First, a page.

(back) Subject: Re: crazy requests.... From: cremona84000@webtv.net (bruce cornely) Date: Sat, 15 May 1999 12:25:46 -0400 (EDT)     >My pet peave is: If it's in the church, keep it > HOLY. >Rev E.D. Um, methinks a career change might be in order! I have worked for too many clergy who felt this way. By golly, if I'm going to have to play night-club music, I want a freakin' night club salary! .... and free drinks! ;-)   bruce cornely cremona84000@webtv.net   When a dog wants to hang out the "Do Not Disturb" sign, as all of us do now and then, he is regarded as a traitor to his species. -- Ramona C. Albery    
(back) Subject: Re: mutations and French "precision" From: Robert Horton <gemshorn@falcon.cc.ukans.edu> Date: Sat, 15 May 1999 11:37:11 -0500 (CDT)   On Sat, 15 May 1999, Bud/burgie wrote: > > What exactly is the French Classic "Jeux Doux"? > Flute et Bourdon de 8 pieds, according to Douglass ... Interesting, I've never heard of a French Classic composer named Douglass ;-> Seriously, though...the following registrations are also OK "pour fayre l'accompagnement des jeulx doux", according to the likes of Raison, Boyvin, Bedos, etc...and depending on the solo voice being accompanied   Bourdon et Prestant Montre ou Flute seul ....and even something as wacky as... Bourdons de 16 et 8 pieds, Flute, Prestant, et Tremblant doux   > But where does one draw the line? A Cor Anglais is light-years away from a French > classical Jeu de Tierce. I can't answer that, my friend. If we could reduce that "line" to a simple demarcation we wouldn't need musicians anymore, would we? The best answer I can give is to rely on "le bon gout". As far as being "light years away", I wouldn't put them that far away...maybe still within this star system. They're both very colorful and unique solo voices that sound sumptuous "en Taille".   > See question above ... See the answer above ...   > I'd say my FIRST job is to communicate the composer's INTENTIONS. ....and to whom are you communicating those intentions? Don't get me wrong, I think that being faithful to the composer's intentions is a very noble cause, and often produces wonderful results. List to the Boston Baroque's performance of the Brandenburgs, or Malcom Bilson's performance of Beethoven...stunning music indeed! I'm devoting my life to studying those very practices...But I just don't see the debate as an "either-or" proposition.   > OOGA-BOOGA??!! I wouldn't call immersing one's self in Catholic mystical and > sacramental theology ooga-booga. That's ONE of the reasons Tournemire's L'Orgue > Mystique doesn't get played more often ... it was written to go hand in glove with > the Holy Sacrifice of the Mass, and it DOESN'T (for the most part) "work" in concert. My point exactly. Since the music was written to be heard in a religious setting, it flops as concert repertoire in American acoustics.   > Now apologize for calling my faith "ooga-booga". No malice intended towards you or OUR faith...and none taken, I hope.   Rob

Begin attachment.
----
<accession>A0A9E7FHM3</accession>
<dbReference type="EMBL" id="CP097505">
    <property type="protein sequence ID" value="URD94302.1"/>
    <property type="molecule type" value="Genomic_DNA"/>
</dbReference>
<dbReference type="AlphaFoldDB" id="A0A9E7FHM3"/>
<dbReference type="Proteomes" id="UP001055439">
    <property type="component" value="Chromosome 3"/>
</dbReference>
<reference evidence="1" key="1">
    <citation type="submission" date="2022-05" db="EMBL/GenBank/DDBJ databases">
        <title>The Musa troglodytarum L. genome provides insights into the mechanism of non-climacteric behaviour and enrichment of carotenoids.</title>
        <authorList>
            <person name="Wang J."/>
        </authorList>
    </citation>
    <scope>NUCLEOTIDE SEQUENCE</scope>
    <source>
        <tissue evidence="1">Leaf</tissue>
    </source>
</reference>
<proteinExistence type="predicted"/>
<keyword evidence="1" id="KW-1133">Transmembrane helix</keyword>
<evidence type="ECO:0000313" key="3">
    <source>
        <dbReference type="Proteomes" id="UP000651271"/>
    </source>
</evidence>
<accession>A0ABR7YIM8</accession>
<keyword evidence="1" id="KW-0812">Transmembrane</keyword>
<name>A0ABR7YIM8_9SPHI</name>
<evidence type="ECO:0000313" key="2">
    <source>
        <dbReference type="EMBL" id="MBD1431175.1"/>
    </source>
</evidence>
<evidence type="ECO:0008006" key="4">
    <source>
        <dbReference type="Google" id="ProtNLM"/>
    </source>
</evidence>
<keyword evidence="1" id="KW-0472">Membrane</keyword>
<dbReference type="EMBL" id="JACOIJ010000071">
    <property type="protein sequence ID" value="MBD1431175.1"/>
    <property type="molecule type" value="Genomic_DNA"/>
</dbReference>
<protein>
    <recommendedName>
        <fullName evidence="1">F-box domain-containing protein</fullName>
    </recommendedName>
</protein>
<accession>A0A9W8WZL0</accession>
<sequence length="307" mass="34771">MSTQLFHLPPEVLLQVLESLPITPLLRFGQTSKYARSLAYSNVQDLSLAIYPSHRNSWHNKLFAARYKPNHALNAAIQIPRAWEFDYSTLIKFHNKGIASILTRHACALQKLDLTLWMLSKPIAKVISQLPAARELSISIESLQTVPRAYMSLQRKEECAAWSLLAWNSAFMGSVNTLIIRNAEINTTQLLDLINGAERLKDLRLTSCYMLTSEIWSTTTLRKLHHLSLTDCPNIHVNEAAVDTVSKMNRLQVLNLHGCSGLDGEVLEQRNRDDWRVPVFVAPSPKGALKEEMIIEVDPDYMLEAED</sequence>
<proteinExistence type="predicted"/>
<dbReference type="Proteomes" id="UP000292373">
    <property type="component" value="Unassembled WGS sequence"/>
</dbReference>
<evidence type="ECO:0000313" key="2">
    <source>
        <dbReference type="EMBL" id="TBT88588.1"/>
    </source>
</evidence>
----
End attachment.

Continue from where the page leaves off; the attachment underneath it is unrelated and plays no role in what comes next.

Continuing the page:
(back) Subject: Re: Expression Pedals From: Aida van de Brake <Celeste@cable.A2000.nl> Date: Sat, 15 May 1999 18:43:18 +0200   Jason McGuire wrote:   > > I am trying to get clarity on the placement of expression pedals when there > are more than two. Usually, it's Choir, Swell, then Crescendo (left to > right). When there is a Solo division under expression, does that pedal go > left of the Choir expression pedal or right of the Swell? I know that the > Swell expression pedal is always in the same place in relation to the > pedals. Also, is the layout an AGO guideline or something that is up to > individual builders? Thanks for your help. >     Here's a quote from the AGO standards:   "... Swell shoe to be located directly in front of the E-F gap. Choir shoe to left of Swell. Solo shoe to right of Swell. Register-Crescendo shoe invariably to the right of all others, and slightly raised. Great shoe to displace Solo in three- manual organs. To the left of Choir in four-manual organs. ..."     Cheers,   Aida.